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    Mapping Urban Linguistic Diversity in New York City: Motives, Methods, Tools, and Outcomes
    (University of Hawaii Press, 2021-10) Perlin, Ross ; Kaufman, Daniel ; Turin, Mark ; Daurio, Maya ; Craig, Sienna ; Lampel, Jason
    Communities around the world have distinctive ways of representing language use across space and territory. The approach to and method of mapping languages that began with nineteenth-century European dialectology and colonial boundary making is one such way. Though practiced by relatively few linguists today, language mapping has developed considerably from its roots yet remains stymied by problems of ideology, representation, and data quality. In this paper, we argue that digital language mapping in hyperdiverse cities can both contribute to overcoming these problems and bring visibility and resources to communities using Indigenous, minority, and primarily oral languages. For these communities, official surveys like the census are often inadequate, leaving a gap that communities, linguists, and mapping experts working in partnership can address. Urban language mapping as a field should make space for Indigenous, minority, and primarily oral languages through geospatial visualization – in terms that the communities themselves recognize and with a public policy agenda. As a case study, we present our ongoing efforts with LANGUAGEMAP.NYC to map the most linguistically diverse urban center in the world: New York City.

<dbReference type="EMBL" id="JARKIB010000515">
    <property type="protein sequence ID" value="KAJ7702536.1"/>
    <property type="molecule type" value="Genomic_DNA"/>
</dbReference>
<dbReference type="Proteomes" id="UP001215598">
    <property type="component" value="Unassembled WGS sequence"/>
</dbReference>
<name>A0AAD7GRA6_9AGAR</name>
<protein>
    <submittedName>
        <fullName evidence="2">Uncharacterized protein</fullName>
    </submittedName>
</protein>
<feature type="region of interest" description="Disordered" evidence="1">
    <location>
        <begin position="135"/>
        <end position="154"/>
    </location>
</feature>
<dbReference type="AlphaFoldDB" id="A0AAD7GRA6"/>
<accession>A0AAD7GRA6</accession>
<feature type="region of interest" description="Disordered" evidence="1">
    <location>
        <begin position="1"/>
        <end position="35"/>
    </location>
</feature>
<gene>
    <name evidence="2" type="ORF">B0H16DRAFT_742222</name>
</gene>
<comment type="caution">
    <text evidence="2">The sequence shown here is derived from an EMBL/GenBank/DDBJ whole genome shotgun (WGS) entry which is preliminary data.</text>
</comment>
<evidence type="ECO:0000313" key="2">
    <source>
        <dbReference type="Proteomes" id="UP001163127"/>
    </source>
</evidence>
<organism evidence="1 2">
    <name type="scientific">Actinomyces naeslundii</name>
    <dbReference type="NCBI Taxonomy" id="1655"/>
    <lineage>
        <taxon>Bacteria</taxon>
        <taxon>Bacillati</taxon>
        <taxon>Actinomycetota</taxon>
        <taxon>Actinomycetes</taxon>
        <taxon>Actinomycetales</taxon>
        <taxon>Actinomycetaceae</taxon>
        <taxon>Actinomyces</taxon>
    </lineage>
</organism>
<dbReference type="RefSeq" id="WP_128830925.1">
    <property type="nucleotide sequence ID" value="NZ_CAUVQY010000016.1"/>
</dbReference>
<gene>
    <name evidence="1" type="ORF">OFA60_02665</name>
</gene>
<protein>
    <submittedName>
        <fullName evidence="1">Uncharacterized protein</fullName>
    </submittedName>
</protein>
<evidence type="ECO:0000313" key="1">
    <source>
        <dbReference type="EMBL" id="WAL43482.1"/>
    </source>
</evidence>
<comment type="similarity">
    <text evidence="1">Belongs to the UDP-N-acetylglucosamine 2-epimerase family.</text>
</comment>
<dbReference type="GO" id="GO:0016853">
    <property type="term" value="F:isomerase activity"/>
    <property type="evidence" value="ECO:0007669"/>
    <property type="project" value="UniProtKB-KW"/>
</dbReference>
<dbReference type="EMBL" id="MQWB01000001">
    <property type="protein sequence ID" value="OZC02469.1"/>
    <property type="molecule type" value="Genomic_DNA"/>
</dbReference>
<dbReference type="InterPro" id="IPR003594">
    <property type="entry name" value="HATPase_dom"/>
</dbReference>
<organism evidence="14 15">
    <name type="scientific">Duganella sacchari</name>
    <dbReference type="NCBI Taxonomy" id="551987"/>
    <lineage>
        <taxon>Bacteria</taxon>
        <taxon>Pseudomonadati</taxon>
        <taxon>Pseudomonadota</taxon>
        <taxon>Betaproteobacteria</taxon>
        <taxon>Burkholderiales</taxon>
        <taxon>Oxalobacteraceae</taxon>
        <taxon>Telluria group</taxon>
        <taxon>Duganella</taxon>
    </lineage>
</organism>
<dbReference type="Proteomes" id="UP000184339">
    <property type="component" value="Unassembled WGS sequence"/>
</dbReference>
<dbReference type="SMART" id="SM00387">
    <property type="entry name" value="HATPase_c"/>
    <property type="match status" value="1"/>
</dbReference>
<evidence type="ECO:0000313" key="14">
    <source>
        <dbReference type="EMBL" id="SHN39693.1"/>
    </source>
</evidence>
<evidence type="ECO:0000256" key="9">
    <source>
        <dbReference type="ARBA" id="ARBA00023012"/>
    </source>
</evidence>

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    The Role of Input in Language Revitalization: The Case of Lexical Development
    (University of Hawaii Press, 2021-10) O’Grady, William ; Heaton, Raina ; Bulalang, Sharon ; King, Jeanette
    Immersion programs have long been considered the gold standard for school-based language revitalization, but surprisingly little attention has been paid to the quantity and quality of the input that they provide to young language learners. Drawing on new data from three such programs (Kaqchikel, Western Subanon, and Māori), each with its own particular motivation, objectives, and pedagogical practices, we examine a key component of this revitalization strategy, namely the amount and type of lexical input that children receive. Our findings include previously unknown facts about the number of words that children in these programs hear per hour, the ratio of word tokens to word types, and the skewed frequency distribution of the particular words that make up the input. We discuss our findings with reference both to comparable measures for first language acquisition in a home setting and to their relevance for pedagogical strategies in the classroom.